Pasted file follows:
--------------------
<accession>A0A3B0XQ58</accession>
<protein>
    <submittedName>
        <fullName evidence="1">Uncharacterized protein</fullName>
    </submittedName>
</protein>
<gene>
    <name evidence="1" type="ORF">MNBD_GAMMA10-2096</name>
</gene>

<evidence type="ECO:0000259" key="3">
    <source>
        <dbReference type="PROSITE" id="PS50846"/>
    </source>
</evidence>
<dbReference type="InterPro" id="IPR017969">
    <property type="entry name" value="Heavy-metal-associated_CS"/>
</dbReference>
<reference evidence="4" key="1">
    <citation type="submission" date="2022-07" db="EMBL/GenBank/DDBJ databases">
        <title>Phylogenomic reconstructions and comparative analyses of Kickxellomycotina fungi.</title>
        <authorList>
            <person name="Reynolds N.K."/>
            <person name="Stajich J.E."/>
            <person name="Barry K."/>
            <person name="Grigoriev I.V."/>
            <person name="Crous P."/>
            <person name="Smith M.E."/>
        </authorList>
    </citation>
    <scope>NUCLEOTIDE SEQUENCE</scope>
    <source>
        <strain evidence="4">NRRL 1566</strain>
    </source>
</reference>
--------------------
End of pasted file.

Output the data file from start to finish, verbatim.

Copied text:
<accession>A0A3B0XQ58</accession>
<protein>
    <submittedName>
        <fullName evidence="1">Uncharacterized protein</fullName>
    </submittedName>
</protein>
<gene>
    <name evidence="1" type="ORF">MNBD_GAMMA10-2096</name>
</gene>

<evidence type="ECO:0000259" key="3">
    <source>
        <dbReference type="PROSITE" id="PS50846"/>
    </source>
</evidence>
<dbReference type="InterPro" id="IPR017969">
    <property type="entry name" value="Heavy-metal-associated_CS"/>
</dbReference>
<reference evidence="4" key="1">
    <citation type="submission" date="2022-07" db="EMBL/GenBank/DDBJ databases">
        <title>Phylogenomic reconstructions and comparative analyses of Kickxellomycotina fungi.</title>
        <authorList>
            <person name="Reynolds N.K."/>
            <person name="Stajich J.E."/>
            <person name="Barry K."/>
            <person name="Grigoriev I.V."/>
            <person name="Crous P."/>
            <person name="Smith M.E."/>
        </authorList>
    </citation>
    <scope>NUCLEOTIDE SEQUENCE</scope>
    <source>
        <strain evidence="4">NRRL 1566</strain>
    </source>
</reference>